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Brown admits 13% of early decision applicants to class of 2027, setting record low for fifth straight year

Early applicant pool largest on record, financial aid applications up among admitted students

The University accepted 879 students to the class of 2027 from a pool of 6,770 early decision applicants, wrote Logan Powell, current dean of admission and incoming associate provost for enrollment, in an email to The Herald. Applicants were informed of their decisions Tuesday evening.

Accepting approximately 13% of early applicants, the University set its lowest-ever acceptance rate in the early decision program for the fifth year in a row. Roughly 1,286 students — 19% of early decision applicants  — were deferred, and will receive decisions from the University along with regular decision applicants on March 30. The remaining 68% of applicants were rejected.

This was the largest pool of students to apply early decision to Brown on record, with a 10.2% increase from last year’s number.

“We remain deeply humbled by the depth of academic talent in this applicant pool, as well as the breadth of lived experiences,” Powell wrote. “This amazing group of students will make a positive impact at Brown and on the world.”


Last year, the University accepted 14.6% of early decision applicants — 896 total — from a pool of 6,146 applicants, setting records across those categories at the time, The Herald previously reported. Those statistics were surpassed with this year’s early decision process.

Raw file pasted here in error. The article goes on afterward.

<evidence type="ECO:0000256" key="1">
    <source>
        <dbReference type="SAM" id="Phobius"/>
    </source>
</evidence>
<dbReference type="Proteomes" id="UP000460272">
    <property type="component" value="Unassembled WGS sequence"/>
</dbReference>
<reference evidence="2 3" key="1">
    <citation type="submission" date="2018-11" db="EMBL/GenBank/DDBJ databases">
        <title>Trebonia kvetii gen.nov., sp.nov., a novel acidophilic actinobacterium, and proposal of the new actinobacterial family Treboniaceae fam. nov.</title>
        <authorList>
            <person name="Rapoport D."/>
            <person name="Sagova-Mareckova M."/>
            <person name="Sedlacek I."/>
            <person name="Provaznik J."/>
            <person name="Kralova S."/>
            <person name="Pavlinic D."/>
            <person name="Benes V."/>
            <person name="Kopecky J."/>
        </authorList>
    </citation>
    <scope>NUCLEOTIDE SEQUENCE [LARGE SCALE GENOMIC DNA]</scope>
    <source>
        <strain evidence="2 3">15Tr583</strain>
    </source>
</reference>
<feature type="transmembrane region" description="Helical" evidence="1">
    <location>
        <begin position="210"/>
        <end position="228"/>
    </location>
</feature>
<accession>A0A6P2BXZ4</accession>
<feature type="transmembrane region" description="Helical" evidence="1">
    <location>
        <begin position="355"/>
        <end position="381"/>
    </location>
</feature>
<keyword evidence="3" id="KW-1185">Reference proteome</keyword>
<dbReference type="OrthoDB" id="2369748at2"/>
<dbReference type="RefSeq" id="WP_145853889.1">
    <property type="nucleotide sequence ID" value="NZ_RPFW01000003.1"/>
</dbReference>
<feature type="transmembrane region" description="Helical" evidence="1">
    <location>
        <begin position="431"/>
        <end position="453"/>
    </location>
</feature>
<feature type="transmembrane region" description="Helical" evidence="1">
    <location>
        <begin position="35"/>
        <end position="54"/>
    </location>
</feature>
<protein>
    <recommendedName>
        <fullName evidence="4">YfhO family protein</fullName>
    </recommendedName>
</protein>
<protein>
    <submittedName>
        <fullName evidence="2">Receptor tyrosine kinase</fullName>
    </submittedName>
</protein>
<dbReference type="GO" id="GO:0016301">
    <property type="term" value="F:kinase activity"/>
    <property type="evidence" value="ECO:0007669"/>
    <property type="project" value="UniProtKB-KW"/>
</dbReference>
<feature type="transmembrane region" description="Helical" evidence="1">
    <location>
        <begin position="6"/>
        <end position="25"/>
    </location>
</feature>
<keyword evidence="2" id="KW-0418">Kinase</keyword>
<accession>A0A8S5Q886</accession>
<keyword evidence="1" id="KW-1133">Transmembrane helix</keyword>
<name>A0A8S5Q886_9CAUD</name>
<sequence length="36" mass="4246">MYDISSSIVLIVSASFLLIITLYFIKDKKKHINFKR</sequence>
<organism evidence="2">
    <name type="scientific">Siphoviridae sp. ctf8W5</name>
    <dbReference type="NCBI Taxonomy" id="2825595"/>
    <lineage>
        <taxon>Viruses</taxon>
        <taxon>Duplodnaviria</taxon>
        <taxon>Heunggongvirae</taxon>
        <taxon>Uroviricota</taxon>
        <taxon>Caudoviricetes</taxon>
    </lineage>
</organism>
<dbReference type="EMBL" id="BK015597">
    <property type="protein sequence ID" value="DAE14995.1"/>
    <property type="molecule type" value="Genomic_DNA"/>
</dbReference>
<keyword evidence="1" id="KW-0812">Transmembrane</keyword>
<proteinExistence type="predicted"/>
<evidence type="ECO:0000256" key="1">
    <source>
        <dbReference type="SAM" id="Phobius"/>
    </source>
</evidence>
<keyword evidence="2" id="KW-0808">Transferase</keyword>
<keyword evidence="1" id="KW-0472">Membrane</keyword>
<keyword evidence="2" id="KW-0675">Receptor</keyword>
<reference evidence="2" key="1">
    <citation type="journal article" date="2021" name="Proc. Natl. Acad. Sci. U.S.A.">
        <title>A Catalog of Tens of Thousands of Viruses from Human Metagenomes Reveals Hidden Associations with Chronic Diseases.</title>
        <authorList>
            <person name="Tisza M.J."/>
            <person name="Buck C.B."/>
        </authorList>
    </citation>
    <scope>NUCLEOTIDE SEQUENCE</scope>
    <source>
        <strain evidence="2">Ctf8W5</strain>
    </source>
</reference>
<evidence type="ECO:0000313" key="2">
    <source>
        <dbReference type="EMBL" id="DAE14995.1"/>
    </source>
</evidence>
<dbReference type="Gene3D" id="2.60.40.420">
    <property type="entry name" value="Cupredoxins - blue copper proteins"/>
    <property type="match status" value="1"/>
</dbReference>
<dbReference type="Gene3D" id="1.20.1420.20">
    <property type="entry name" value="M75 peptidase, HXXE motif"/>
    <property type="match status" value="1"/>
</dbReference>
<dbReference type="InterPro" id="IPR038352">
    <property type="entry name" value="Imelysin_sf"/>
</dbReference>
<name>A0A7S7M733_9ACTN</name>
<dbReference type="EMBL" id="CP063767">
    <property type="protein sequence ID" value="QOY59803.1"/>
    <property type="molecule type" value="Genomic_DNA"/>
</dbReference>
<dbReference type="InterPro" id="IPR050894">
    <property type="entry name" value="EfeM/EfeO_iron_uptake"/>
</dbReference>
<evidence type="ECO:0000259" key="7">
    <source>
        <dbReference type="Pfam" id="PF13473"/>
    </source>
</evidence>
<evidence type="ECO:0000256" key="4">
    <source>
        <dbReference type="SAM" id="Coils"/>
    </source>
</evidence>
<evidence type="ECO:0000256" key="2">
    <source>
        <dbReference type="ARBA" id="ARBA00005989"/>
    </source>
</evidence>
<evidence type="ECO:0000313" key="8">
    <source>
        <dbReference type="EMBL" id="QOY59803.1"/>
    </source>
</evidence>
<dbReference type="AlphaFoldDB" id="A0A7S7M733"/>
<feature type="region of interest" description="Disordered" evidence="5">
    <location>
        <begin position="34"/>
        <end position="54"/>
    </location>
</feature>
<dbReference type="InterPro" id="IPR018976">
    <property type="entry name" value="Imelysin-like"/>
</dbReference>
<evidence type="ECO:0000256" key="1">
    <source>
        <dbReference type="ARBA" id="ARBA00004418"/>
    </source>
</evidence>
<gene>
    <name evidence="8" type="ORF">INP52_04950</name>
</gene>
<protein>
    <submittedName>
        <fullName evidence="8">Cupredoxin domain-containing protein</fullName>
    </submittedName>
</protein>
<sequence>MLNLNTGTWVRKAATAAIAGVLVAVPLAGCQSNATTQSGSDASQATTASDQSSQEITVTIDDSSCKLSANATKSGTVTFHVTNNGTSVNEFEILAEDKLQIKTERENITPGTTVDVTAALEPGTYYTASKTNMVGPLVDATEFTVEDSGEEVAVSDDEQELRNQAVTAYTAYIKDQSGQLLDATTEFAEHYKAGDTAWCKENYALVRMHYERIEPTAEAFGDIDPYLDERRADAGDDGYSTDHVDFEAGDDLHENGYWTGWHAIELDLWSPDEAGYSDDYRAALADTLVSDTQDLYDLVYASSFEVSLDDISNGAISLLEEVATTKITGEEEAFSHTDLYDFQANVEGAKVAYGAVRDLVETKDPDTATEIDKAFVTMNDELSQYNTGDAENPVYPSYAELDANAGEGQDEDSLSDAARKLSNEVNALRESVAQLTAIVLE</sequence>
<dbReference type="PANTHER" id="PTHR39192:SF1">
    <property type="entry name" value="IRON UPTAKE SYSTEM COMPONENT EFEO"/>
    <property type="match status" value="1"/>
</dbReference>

Applicants are not required to submit a standardized test score during this year’s application cycle, though the University has not announced its policy for next year.

Fifty-one percent of admitted students identify as female, and 49% identify as male. The University reports gender on a binary scale per federal requirements. There were 62 applicants accepted through the QuestBridge program for low-income and first-generation students, surpassing 54 students admitted early last year. 

Just 3% of those who applied early to the University’s Program in Liberal Medical Education program were accepted. 

Sixty-two percent of those accepted Tuesday applied for need-based financial aid, a jump from 57% last year, while 15% of those admitted identify as first-generation, a decrease of 2% from last year’s cohort of students accepted early decision. 


A slight majority of students admitted attend public schools, with 53% attending public high schools and 47% attending independent and parochial schools — though students from all types of schools applied for financial aid, Powell wrote.

Admitted students from the early decision applicant pool represent 50 nations, 44 U.S. states, Washington, D.C. and Puerto Rico. The countries most represented outside of the United States are Canada, China, the United Kingdom, Brazil, South Korea, Turkey and Ukraine. Among geographic regions in the United States, the largest group of admitted students hails from the South.

Correction: A previous version of this story misstated the total number of early decision applicants. The Herald regrets the error.

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Jack Tajmajer

Jack Tajmajer is a Metro editor who oversees the Beyond Brown beat. He is a Senior from Bethany, Connecticut and Bethlehem, New Hampshire studying Political Science and Economics. His mother operates an alpaca farm and he tried a blueberry for the first time at age 17.


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